One thing I've noticed is that as cities grow larger, there's more traffic, and people are more impatient and easily angered. Probably my favorite thing about riding in the city is that riding allows you to escape a lot of the chaos on the road. You can lane split up to the front of a line of cars waiting at a light and take off quickly enough to catch the line of cars at the next light and repeat the process. This way, the bulk of the cars on the road are either behind you or stopped in a line in front of you; it's easier to maintain a good defensive position on the road when you aren't stuck in the middle of a clump of twitchy cars and it's easier to spot hazards ahead of you.
Unfortunately, it takes a lot of riding to learn how to move through traffic efficiently and maintain some margin of error. There's a pretty steep learning curve, but after a while, near death, butt puckering, experiences become few and far between. I guess I was pretty lucky to get to start in a smaller city like Redding. I actually got run down by a small pickup truck right after I got my old bike (first one w/ a shifter; I'd been riding a 250 scooter for a while). It's worth noting that this happened only moments after I patted myself on the back for riding so well over the past two weeks and let my mind wander for a couple seconds. It's a pretty good bet that the next time I get myself into trouble, I'll be a little too confident in what I'm doing and or I'll just be spacing out.
Maybe the most important thing I do when I ride is to look ahead and plan each move I make. This works for traffic or the twisties. (I'm climbing up onto my soapbox) It's a fact (statistics blah blah...) that most (greater than half of) motorcycle accidents are single vehicle accidents; Rider error. I've watched myself as well as almost everyone that I've ridden with run wide through at least one corner. I've seen more than one rider panic and ride into a ditch, pasture, grove of trees, etc. Check out the following from the pace regarding entering a corner:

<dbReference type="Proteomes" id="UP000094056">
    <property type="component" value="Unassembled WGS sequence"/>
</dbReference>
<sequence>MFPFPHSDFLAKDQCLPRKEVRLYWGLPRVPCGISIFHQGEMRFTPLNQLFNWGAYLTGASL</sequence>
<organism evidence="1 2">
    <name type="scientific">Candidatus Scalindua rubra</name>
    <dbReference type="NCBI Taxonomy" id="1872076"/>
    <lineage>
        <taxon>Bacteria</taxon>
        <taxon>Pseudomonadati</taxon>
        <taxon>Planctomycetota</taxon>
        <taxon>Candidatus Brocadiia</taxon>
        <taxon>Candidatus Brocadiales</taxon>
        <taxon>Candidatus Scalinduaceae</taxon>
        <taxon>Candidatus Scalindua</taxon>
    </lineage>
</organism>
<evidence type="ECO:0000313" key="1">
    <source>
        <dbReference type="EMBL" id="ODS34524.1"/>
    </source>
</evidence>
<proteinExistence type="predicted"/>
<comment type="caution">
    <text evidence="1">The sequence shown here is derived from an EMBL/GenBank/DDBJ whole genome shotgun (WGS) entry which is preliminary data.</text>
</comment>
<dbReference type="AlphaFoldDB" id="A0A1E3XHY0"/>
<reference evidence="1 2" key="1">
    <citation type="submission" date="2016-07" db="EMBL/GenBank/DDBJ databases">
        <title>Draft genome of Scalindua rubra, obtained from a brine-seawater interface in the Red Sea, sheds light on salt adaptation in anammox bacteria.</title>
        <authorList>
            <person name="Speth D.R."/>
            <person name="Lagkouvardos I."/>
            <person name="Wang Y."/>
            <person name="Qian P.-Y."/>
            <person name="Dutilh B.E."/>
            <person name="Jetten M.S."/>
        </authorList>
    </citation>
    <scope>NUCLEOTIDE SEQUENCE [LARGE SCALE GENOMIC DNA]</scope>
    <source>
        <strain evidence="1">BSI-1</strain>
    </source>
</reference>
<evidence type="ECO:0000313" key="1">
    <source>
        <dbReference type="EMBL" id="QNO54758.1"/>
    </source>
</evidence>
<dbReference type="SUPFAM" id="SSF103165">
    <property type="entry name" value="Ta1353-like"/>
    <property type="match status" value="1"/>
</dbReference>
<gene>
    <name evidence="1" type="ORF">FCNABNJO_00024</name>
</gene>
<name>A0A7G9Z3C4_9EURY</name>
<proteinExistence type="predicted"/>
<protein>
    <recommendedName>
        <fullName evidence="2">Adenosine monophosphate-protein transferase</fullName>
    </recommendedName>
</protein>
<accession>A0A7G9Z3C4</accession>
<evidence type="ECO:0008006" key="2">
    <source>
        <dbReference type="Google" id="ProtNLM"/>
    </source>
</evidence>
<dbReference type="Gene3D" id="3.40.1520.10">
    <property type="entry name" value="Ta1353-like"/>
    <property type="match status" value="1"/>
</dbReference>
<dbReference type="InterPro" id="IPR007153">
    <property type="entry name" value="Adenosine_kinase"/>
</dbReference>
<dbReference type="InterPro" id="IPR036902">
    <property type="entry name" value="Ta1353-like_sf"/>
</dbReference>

.... If the brakes are required, the front lever gets squeezed smoothly, quickly and with a good deal of force to set entrance speed in minimum time. Running in on the brakes is tantamount to running off the road, a confession that you're pushing too hard and not getting your entrance speed set early enough because you stayed on the gas too long. Running The Pace decreases your reliance on the throttle and brakes, the two easiest controls to abuse, and hones your ability to judge cornering speed, which is the most thrilling aspect of performance street riding.
If I have decided upon and set my cornering speed before I enter a corner, then instead of puckering my butt and riding the brakes all the way to the double yellow and then banking wildly into the corner (I've done it too many times), I can put my attention toward looking through the corner, looking for obstructions in the road, thinking about setting up for the next corner, etc. If I'm not traveling at a speed I'm comfortable with, then I won't be able to change my line mid-corner or straighten up and come to a stop if need be.
Blah blah blah... developing as a motorcyclist is a life-long process; There's always more to learn, the scenarios are always changing, there will always be another humbling moment when life (the road) puts you in your place; every moment is an opportunity to grow and learn something new. (Okay, I'm off the soapbox.)